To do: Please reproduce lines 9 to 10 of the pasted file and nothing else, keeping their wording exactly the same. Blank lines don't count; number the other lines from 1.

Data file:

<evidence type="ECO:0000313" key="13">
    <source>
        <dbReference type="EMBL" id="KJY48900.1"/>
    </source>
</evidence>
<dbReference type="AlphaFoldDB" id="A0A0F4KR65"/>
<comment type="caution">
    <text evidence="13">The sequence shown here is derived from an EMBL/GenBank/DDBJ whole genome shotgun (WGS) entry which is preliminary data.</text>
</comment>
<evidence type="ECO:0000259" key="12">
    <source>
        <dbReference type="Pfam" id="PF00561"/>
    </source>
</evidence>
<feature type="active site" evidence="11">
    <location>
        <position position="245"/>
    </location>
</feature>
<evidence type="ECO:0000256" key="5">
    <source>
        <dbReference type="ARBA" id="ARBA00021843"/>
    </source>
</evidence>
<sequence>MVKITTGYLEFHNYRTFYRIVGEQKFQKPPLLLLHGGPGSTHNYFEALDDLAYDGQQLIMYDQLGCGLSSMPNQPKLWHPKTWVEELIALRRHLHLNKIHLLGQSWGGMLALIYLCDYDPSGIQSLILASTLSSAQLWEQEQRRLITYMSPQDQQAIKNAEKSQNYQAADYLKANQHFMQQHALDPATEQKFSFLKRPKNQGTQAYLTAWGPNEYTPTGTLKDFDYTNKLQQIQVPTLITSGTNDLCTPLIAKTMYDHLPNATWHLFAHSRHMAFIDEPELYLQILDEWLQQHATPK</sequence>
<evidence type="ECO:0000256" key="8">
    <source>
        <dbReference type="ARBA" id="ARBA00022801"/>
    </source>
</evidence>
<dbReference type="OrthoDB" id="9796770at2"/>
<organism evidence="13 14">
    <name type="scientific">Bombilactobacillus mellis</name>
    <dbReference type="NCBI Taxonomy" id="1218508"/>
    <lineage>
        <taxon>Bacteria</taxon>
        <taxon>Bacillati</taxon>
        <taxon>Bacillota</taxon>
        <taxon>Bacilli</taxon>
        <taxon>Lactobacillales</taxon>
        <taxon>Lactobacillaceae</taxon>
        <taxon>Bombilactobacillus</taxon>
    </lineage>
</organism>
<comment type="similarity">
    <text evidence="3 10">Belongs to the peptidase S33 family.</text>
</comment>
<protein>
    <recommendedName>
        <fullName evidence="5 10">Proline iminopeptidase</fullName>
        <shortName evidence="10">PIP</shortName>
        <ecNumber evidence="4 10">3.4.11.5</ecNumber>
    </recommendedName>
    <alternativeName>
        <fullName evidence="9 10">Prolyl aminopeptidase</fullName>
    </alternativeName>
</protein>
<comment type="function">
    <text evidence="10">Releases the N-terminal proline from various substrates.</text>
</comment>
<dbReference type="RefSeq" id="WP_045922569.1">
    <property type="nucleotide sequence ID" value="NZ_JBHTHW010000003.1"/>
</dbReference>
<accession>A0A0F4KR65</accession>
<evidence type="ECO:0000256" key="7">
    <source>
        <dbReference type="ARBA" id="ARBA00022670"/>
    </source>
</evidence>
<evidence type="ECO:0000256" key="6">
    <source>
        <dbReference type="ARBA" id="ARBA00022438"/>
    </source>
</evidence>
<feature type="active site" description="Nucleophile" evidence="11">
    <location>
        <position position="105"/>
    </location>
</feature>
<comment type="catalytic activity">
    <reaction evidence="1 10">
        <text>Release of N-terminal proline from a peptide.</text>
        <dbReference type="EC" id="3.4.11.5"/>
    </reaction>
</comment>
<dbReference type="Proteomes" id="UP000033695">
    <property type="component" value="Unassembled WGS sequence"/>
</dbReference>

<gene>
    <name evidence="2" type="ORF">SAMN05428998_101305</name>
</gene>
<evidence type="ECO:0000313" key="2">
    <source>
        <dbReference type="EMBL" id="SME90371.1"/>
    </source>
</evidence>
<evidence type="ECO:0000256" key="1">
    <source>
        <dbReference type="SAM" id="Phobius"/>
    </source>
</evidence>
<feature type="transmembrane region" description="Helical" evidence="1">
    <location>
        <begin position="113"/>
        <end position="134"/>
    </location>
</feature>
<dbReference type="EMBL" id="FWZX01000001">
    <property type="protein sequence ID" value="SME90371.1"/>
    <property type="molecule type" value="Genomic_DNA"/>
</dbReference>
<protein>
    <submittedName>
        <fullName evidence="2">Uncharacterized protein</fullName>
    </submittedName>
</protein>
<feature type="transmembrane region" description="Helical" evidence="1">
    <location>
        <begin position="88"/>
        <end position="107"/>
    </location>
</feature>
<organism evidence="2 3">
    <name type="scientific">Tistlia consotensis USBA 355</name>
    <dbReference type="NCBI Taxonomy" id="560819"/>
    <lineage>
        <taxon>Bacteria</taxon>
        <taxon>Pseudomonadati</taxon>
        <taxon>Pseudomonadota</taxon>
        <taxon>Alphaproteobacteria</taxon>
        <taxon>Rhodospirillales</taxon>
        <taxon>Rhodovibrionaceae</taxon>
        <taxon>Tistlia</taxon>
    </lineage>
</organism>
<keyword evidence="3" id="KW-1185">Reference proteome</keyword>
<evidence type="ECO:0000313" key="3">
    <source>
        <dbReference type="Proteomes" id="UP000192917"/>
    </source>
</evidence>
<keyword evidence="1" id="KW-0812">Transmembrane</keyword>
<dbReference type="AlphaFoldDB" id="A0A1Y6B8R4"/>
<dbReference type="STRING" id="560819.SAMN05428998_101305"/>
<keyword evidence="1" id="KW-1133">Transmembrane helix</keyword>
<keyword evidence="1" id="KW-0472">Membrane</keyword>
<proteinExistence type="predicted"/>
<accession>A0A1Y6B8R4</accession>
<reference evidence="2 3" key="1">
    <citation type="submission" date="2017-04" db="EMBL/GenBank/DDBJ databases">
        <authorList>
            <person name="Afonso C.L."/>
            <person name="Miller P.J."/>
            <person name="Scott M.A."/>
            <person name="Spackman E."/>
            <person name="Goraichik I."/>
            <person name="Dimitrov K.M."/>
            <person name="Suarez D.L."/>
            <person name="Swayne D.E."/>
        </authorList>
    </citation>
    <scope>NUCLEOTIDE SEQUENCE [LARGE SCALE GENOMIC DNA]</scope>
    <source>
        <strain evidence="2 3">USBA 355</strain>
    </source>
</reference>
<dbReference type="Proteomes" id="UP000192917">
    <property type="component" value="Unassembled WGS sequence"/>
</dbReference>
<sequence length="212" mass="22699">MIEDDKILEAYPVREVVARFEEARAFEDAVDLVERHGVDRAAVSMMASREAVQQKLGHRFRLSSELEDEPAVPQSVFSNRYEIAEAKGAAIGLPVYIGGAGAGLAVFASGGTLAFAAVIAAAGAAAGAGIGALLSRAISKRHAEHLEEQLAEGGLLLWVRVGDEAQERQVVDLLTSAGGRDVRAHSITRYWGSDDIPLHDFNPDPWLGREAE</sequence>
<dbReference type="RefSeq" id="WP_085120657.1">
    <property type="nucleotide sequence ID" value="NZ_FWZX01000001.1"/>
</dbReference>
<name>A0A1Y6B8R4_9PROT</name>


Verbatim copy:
</comment>
<evidence type="ECO:0000259" key="12">